Step 1:

Go see Martha the psychic because the man you fell for doesn’t return your calls. Papa Legba, a stuffed doll, sits on Martha’s mantel waiting for the gifts of bourbon and cigarettes. You sit across from Martha, in front of Papa, at the little round table in her living room. Scarves drape over Martha’s shoulder. A large opal ring on her index finger. She is small, but stout. You have returned from a journey, an exploration out west to find something inside you other than yourself. Her lined hands cradle the card as she closes her eyes, as if to meditate, as if to influence the deck. Martha flips a card and lays out your future. The first card is the High Priestess. “This is your card,” she says. You don’t feel like a priestess. This regal lady, tanned skin, dark hair, wrapped in blue on her throne, who knows the inner consciousness, who patiently waits for her life to unfold knowing everything is for her, of her. You, only twenty-two, nails bit down to the pain, are not patient. You do not find happiness within. You seek out pleasure in others, in young men, in the bottom of a bottle, because you believe that nothing is for you—no stars aligned, no fairytales, no fate or fantasy. You ask about him. The man who walked you through the morning dew, hungover together, to catch a ferry back to the mainland, who promised to write, to call, and couldn’t wait to see you again. The man back across the country, in the city by the sea that you ran to only to end up back here, in Memphis, again. Memphis with her muddy rivers and dirty blues. Martha tells you to do a spell.

Step 2:

Buy Supplies—
a coconut
a candle
a dash of quicksilver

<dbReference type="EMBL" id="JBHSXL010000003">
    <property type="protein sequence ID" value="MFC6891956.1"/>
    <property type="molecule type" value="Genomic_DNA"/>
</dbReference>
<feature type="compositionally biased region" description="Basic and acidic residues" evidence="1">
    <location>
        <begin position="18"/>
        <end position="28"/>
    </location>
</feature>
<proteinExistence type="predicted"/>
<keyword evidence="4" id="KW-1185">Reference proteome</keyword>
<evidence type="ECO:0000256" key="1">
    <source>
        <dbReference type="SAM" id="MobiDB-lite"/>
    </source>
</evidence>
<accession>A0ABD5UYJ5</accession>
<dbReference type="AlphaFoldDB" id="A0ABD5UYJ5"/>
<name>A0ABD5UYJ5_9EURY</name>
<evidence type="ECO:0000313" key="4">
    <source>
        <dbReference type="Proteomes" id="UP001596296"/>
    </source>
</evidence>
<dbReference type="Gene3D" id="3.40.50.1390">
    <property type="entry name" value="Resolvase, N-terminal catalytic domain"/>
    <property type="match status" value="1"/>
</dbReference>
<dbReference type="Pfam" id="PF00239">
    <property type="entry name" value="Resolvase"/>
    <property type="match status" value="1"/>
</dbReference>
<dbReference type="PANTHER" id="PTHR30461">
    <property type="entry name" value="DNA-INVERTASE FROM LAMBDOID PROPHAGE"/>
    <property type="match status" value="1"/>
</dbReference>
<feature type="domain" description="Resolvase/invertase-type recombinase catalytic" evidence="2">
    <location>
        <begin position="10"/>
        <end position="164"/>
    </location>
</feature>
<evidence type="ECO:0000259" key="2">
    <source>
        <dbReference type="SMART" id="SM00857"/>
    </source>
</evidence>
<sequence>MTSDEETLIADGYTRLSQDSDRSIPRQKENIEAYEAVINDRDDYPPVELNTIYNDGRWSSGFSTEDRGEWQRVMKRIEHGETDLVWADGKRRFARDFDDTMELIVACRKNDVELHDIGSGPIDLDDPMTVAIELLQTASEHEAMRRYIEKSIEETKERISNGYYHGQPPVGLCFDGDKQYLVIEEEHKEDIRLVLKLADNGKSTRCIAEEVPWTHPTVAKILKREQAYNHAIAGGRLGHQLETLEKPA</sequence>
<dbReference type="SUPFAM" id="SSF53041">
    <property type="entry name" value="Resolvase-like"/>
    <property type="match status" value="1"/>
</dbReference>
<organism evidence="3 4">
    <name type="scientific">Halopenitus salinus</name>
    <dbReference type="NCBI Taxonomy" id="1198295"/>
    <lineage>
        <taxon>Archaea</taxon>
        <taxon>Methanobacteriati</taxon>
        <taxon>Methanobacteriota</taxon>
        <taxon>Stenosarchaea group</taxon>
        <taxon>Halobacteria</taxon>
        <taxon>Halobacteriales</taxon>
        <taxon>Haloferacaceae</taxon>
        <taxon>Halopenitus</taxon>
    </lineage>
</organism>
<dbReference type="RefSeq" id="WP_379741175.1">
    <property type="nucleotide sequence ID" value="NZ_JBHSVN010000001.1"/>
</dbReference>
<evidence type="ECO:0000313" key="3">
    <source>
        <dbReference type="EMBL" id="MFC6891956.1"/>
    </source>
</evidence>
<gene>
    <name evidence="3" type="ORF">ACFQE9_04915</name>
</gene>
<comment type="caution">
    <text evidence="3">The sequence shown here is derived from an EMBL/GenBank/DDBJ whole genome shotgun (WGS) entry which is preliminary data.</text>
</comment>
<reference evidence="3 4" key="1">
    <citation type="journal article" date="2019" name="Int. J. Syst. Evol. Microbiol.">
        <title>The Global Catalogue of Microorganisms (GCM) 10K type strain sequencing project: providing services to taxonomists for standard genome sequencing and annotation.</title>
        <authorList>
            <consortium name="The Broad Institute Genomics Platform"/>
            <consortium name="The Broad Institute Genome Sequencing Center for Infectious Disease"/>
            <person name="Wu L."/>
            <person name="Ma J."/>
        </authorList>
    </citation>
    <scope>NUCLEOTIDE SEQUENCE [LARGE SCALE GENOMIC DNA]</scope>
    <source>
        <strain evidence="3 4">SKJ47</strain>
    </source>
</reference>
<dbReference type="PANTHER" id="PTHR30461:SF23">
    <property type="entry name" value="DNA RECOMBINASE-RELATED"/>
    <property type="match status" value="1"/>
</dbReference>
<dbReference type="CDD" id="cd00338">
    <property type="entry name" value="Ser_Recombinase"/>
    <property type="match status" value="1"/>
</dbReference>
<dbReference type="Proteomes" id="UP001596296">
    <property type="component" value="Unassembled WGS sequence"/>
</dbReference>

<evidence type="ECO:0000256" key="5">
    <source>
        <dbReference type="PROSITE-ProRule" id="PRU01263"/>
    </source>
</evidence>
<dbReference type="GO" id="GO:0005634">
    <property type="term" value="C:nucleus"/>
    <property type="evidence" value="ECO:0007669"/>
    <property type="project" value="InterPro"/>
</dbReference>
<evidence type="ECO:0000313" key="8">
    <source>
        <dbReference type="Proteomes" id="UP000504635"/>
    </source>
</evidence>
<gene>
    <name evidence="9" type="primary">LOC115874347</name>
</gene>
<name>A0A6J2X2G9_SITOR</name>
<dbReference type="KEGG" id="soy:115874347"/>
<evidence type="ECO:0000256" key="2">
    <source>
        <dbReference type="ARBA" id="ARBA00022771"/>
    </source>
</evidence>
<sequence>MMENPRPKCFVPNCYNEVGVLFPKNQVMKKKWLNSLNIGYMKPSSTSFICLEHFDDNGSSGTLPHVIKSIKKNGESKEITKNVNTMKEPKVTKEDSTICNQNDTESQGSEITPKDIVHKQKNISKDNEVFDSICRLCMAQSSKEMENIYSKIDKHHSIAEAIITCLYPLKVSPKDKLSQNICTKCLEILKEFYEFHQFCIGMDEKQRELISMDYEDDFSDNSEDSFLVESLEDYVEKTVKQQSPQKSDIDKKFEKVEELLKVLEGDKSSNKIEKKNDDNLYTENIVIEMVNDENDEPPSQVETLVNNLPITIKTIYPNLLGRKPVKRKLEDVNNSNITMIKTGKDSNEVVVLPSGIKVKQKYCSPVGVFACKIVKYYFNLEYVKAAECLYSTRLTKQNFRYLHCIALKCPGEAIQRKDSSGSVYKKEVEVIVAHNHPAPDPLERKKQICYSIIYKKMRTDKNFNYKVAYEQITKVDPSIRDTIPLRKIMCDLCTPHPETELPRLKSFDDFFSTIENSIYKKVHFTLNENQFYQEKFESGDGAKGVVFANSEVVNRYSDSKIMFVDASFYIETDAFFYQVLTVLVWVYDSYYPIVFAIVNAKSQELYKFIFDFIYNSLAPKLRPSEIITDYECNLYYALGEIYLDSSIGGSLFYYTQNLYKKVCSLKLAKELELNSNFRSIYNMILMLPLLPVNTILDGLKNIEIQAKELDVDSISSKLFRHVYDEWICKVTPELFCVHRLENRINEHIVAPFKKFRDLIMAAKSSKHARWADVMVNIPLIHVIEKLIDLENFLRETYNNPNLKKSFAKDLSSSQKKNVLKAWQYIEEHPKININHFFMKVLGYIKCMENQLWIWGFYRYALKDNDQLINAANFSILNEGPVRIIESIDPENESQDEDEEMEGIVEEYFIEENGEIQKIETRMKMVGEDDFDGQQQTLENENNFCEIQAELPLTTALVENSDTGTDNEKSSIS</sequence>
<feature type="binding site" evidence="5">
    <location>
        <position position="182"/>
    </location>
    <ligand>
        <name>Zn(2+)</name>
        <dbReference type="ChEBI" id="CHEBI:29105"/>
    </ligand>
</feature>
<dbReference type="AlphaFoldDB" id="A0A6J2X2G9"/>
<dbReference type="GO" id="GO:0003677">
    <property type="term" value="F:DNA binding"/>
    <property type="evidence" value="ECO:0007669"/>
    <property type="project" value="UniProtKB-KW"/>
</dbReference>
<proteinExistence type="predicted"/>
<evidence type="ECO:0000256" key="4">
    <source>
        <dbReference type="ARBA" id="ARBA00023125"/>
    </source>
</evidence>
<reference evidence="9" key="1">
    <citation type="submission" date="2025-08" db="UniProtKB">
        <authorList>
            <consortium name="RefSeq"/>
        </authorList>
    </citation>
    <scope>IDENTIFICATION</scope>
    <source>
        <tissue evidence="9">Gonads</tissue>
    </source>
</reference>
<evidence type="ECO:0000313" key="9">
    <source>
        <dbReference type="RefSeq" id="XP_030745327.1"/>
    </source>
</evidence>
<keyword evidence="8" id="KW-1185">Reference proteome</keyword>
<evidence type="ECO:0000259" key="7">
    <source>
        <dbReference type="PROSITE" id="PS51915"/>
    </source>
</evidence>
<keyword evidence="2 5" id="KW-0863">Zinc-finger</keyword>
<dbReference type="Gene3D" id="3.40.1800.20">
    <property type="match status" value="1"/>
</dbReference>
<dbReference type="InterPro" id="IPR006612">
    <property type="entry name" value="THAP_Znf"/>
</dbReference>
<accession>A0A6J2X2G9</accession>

or break
a thermometer for the mercury inside, which you do because it’s cheaper,
and it feels good to snap glass

Step 3:

Carve a hole into the coconut
pour rum inside—steal a sip for yourself, and then another, let it slide down
into the pit inside you
and cradle your heart for a while—
a drop of quicksilver in the hole—
another slug down your throat.

Step 4:

Burn a white candle
chant let this coconut
be his head.
fill it with love for me
The flame flickers like a breeze,
like your soul loosed itself
from its cave, like maybe the spell worked differently than you thought,
but then you feel it, the hurt, winding
around your spine.

Step 5:

Drive drunk down to the Mississippi river, an oil slick of rapid currents. Watch the sun’s rays arch like pink fire over the water as long barges ease on by. Take a deep breath and heave the coconut into the water. The river is brown. The coconut is brown. Everything a sludge of mud as you dream of the clear waters in the northwest, of the nights when you drowned in his tongue, the man with brown hair and high water pants who played records for you in his apartment, and he promised to love you forever, or maybe not forever, maybe until you returned, and a little longer than that. If the coconut sinks, he is gone, but you can’t see the coconut, you never even heard it splash. You wonder if your body would splash, and roll your eyes at your own dramatics. Instead, you finish the rum, and toss the bottle in the river, where it fills with water, and then drifts like a man away from you.

Kat Moore has essays in Hippocampus, Whiskey Island, Salt Hill, New South, Pithead Chapel, Split Lip, The Rumpus, and others, as well as forthcoming in Diagram and Passages North. Her fiction can be found in Cheap Pop Lit, and forthcoming from Hobart. She was the winner of Profane’s 2016 Nonfiction Prize and a finalist in the Best of Net 2017. Her work also appears in the anthology Bodies of Truth: Personal Narratives on Illness, Disability, and Medicine

Photo by Paul Bilger